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Confirmation, at Last

Posted by on Nov 29, 2014 in Blog |

After years of knowing that we share the forests with big cats, we finally have photo confirmation.  Gary Lerwick, one of the long time and reliable hunters in the Mt. Richmond Forest, has worked long and hard with his game cameras to “hunt” for images of who’s home in the forest.  He recently captured this photo of one of the most illusive and impressive forest residents.  Congratulations and thanks to Gary – for his efforts, and to the big kitty –  for making her/his home in this forest. Having reached this goal, we’re encouraging Gary to work on catching his first sasquatch...

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Divest – Invest, From Global to Local

Posted by on Nov 14, 2014 in Blog |

With the US and China recently signing a climate change agreement, it appears that positive steps are beginning to be taken, in spite of our counterproductive congress. Who knows what makes change happen, but we have watched with interest as the efforts to persuade investors to divest from fossil fuel related investments has morphed into a “Divest – Invest” approach.  The progression has been impressive – from small colleges like Unity in Maine, to powerhouses like Stanford, and from small foundations to the likes of Rockefeller. Here in the Northwest the Russell Family Foundation recently divested from fossil fuels and reinvested some of the capital into the carbon storing work of our friends at Ecotrust Forests.  This video explains:  http://vimeo.com/106320933 Working on the belief that we should each try to help where we can, the Hyla Woods team has applied our own version of the “divest-invest” approach, by divesting of fossil fuel holdings and reinvesting the resources in the purchase of a significant and exciting addition to our Mt. Richmond Forest.  If our calculations in the past were correct that the Hyla Woods forests capture roughly 50 times the carbon that our family burns each year, that number should now be upped to about 70 times.  We’re pleased and...

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The Fir is Flying

Posted by on Nov 14, 2014 in Blog |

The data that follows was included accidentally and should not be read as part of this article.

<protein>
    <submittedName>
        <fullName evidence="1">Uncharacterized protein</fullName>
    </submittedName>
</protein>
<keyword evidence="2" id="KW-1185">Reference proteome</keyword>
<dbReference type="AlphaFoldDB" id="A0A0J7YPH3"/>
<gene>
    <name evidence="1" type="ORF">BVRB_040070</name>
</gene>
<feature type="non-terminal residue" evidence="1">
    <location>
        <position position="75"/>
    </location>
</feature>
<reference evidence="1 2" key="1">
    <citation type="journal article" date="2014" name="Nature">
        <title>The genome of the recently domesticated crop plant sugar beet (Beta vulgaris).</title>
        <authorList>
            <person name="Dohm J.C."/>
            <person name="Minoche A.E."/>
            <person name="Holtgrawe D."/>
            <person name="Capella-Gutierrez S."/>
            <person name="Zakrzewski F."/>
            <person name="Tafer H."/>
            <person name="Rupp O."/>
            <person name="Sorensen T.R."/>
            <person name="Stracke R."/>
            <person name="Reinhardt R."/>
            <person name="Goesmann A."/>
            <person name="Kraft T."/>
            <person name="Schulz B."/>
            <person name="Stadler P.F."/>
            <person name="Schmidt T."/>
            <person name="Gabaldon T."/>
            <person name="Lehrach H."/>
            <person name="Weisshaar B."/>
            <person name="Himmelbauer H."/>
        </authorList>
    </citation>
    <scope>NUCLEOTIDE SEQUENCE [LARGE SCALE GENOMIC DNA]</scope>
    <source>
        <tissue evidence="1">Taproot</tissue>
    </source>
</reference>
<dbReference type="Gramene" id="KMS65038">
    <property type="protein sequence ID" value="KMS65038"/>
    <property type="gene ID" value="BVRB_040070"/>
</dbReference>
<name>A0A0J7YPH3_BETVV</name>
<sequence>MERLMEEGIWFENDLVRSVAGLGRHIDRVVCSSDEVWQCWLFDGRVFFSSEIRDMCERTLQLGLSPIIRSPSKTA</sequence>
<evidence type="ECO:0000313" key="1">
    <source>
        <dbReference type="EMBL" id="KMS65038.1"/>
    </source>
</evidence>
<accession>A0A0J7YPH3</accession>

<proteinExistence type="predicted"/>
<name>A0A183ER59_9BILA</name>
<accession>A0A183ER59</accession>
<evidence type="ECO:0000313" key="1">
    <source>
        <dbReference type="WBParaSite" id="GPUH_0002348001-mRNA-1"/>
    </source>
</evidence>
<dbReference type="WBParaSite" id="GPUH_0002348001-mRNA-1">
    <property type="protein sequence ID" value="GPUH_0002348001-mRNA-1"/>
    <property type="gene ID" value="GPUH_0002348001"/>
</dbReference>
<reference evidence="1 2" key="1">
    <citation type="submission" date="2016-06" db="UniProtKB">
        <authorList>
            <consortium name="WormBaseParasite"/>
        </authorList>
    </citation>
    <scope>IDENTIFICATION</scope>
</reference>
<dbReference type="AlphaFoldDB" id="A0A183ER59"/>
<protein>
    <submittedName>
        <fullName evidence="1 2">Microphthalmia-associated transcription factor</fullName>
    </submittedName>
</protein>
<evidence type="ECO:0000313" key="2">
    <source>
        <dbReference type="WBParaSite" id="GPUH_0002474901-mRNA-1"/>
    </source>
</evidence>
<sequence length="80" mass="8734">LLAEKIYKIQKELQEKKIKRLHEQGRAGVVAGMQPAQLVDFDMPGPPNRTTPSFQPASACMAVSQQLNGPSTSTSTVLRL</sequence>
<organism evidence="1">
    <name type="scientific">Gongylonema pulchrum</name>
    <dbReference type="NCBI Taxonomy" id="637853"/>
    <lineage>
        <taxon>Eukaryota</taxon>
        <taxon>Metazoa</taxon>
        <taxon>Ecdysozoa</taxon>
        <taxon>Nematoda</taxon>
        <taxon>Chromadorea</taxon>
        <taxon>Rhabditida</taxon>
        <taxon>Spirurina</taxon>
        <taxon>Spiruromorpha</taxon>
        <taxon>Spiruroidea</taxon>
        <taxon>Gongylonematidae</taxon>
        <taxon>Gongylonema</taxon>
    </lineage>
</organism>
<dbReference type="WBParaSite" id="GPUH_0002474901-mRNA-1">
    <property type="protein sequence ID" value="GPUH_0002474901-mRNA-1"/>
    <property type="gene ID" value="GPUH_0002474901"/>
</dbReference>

How fortunate we are that our most common local tree, Douglas fir, provides such beautiful and terrific wood.   This past month, fir grown in the high quality stands in our Manning forest and milled and dried on Mt. Richmond has found “second lives” in some exciting, local projects. Our friends at Grand Central Bakery chose to creatively use our fir as a central part of the interior finishes at their recently opened bakery in the Woodstock neighborhood. Our neighbors and friends near the Mt. Richmond Forest, the O’Day family, chose to use our fir flooring for the rebuild of the covered front porch on their farm house. And finally, a reflooring job over the mountains in Tumalo ended up providing the home with the rich, warm feel of a fine wood floor....

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An Island in a Sea

Posted by on Nov 14, 2014 in Blog |

Over the past few years we have realized that there is large scale clear cutting on the boundaries of all three of our forests.  With the economy rebounding, China having a large appetite for wood, and log prices up, our forests are increasingly becoming islands in a sea of cut over land.  With the connectivity to habitat on adjoining land gone, a range of species rely on the safe havens that our forests provide. Here is Pam looking out on the new clear cut on the northern border of our Manning forest.  We listen for the herbicide helicopters and plan to be nowhere near when they begin spraying. Speaking of herbicide spraying, these recent articles may be of interest: http://www.hcn.org/issues/46.19/timberland-herbicide-spraying-sickens-a-community   http://www.oregonlive.com/environment/index.ssf/2014/10/ oregon_agencies_blew_off_compl.html#incart_river http://www.oregonlive.com/environment/index.ssf/2014/10/ in_oregon_helicopters_spray_we.html#incart_story_package On the larger, landscape scale, here is an example of the large scale cutting NW of our Timber forest.  With many adjoining landowners cutting in close timing to one another, we end up with thousands of acres with little older than 10 years old....

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